In WC, Alex Dawson has created two characters one could easily imagine in a Whit Stillman movie. The conversation they carry on from their adjoining bathroom stalls is simultaneously cerebral yet profane, ironic yet somehow ingenuously earnest. It is this contrast between the scatological setting and action and the intellectual (or at least pseudo-intellectual) dialogue that creates the central tension and most original feature of this play.
The characters of Park (Michael Nathanson) and Kev (Marcello Cabezas), the aforementioned toilet-dwellers, are apparently on a post-college trip to Europe together before both begin graduate school in English Literature. The evening finds them inexplicably well-settled (with drinks and reading material on hand) in the bathroom of a dive bar in Paris. Kev is the slow-witted foil to pretentious know-it-all Park, who does most of the talking. The pattern for their conversation goes as follows: Park makes a literary-allusion-filled pronouncement on a random topic; Kev responds with silence that implies he doesn't get it; Park does a slow burn and then explains as one would to a child; Kev, impervious to insult, ponders and then comes out with a bone-headed non-sequitur. There is basically no plot other than this conversation, which is occasionally interrupted by a succession of non-speaking characters stumbling in to comb through the garbage, freshen up between tricks, or otherwise illustrate the utter seediness of the joint in which our young all-American heroes find themselves.
The humor-at-the-expense-of-the-dumb-guy unfortunately wore a bit thin as the evening went on; the absence of action or variation detracts from the play's overall entertainment value. Although Kev, the protegee/punching bag character, is more sympathetic than arrogant Park, neither of them inspires enough admiration or interest to sustain a full evening of hearing them talk and do little else. However, lead actors Nathanson and Cabezas did much with the material they were given, delivering the frequently funny dialogue with good timing and naturalism. Nathanson fully inhabited his role of self-important know-it-all with self-assurance and charisma. Cabezas had less to do, but was quite watchable and convincing. Also appearing, in non-speaking but effective portrayals: Joe Azzarello, director Jane Hardy, Jake Jordan, and Joe Taverney.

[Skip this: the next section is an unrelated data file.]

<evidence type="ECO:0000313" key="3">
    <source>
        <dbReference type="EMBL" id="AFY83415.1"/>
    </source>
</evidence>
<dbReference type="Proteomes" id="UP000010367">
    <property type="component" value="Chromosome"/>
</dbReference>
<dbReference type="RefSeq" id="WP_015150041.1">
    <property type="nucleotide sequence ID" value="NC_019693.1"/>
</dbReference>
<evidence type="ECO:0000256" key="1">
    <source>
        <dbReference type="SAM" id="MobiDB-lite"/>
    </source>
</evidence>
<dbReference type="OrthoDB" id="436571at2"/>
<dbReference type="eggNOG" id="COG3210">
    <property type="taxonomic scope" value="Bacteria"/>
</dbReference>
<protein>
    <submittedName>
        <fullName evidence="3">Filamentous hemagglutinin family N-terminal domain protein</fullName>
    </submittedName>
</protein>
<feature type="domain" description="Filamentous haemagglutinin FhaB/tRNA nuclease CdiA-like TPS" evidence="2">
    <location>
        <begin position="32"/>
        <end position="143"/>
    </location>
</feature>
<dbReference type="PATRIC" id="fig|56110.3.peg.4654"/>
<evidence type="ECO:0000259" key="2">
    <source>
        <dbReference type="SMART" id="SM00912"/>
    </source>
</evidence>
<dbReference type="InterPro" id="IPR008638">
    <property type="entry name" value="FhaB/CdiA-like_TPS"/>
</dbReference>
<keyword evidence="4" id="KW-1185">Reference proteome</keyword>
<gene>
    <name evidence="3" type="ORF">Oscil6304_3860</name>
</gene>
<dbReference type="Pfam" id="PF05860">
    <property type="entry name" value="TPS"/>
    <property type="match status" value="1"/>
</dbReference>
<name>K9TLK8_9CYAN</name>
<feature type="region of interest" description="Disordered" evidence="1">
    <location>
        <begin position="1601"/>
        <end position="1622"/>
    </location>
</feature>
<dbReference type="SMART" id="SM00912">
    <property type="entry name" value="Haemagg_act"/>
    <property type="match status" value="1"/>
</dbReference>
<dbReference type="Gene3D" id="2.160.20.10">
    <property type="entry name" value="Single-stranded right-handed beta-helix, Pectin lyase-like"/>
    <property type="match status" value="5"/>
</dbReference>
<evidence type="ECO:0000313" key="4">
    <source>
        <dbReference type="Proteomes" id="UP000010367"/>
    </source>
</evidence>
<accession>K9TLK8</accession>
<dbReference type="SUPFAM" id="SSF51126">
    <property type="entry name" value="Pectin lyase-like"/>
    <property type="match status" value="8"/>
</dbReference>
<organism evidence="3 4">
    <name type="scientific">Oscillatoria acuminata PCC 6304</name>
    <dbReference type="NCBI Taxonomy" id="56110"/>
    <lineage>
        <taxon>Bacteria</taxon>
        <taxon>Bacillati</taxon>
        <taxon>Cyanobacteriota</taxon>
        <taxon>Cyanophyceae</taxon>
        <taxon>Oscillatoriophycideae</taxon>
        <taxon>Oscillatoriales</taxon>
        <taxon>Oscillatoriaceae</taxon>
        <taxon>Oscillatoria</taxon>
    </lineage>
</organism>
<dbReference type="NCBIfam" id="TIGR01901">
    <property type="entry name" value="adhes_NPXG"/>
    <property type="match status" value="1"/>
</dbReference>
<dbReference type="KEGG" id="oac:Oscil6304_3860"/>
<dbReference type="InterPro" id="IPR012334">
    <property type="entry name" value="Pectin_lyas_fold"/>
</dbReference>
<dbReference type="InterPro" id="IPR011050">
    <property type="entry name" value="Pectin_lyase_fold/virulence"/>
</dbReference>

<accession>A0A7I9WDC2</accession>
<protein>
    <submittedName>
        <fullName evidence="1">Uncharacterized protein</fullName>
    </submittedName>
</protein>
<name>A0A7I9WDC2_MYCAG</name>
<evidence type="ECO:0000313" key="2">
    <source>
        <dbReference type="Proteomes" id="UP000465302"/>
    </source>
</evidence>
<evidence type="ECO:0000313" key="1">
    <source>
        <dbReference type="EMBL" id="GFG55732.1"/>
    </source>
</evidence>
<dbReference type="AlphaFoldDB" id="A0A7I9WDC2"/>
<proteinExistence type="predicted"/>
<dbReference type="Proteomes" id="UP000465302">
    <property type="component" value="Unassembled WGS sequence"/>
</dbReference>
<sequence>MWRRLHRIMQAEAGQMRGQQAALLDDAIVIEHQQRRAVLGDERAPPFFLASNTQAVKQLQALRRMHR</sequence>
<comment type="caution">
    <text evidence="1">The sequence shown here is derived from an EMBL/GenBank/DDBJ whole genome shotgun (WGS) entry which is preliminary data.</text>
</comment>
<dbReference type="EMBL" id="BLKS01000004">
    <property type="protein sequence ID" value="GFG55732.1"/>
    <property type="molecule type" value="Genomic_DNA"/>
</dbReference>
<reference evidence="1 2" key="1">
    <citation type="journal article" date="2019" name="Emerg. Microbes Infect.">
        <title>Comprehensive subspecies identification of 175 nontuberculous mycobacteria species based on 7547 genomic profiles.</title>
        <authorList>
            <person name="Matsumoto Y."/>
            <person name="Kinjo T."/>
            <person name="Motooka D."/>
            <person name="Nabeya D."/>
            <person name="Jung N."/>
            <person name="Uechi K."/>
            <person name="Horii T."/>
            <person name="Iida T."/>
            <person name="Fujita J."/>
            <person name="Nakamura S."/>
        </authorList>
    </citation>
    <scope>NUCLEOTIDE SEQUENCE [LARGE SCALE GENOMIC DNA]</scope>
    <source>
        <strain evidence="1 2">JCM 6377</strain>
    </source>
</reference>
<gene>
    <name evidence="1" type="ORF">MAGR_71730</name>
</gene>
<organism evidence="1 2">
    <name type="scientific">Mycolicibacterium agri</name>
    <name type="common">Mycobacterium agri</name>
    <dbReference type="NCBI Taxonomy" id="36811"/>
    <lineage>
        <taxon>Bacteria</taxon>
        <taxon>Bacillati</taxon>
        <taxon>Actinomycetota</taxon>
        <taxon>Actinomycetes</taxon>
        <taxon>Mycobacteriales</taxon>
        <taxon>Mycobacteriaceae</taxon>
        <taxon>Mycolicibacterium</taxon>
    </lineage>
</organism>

Hardy's direction was also effective, setting as brisk a pace as possible for material that is, to a certain extent, unavoidably stagnant. The music (by sound designer Flynn Hundhausen) was well-chosen and went far toward conveying the ambience of the setting. The set itself (by writer Alex Dawson) was quite authentic-looking and well-designed; the sense of Eurosleaze was almost palpable. Costumes and lighting were likewise effective.
A line in the play, to the effect that writing should not be instantly accessible because it's no fun to seduce a whore, is presumably meant to signal the audience that what seems like lack of entertainment value is really James Joyce-esque complexity, unable to be appreciated by those without highly developed mental capacities. There may be truth to the assertion in the abstract, but whether it applies to WC - a play that is interesting and original, but certainly less-than-Joycean in intellectual or emotional resonance - is questionable.
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Copyright 2000 Jillian Perlberger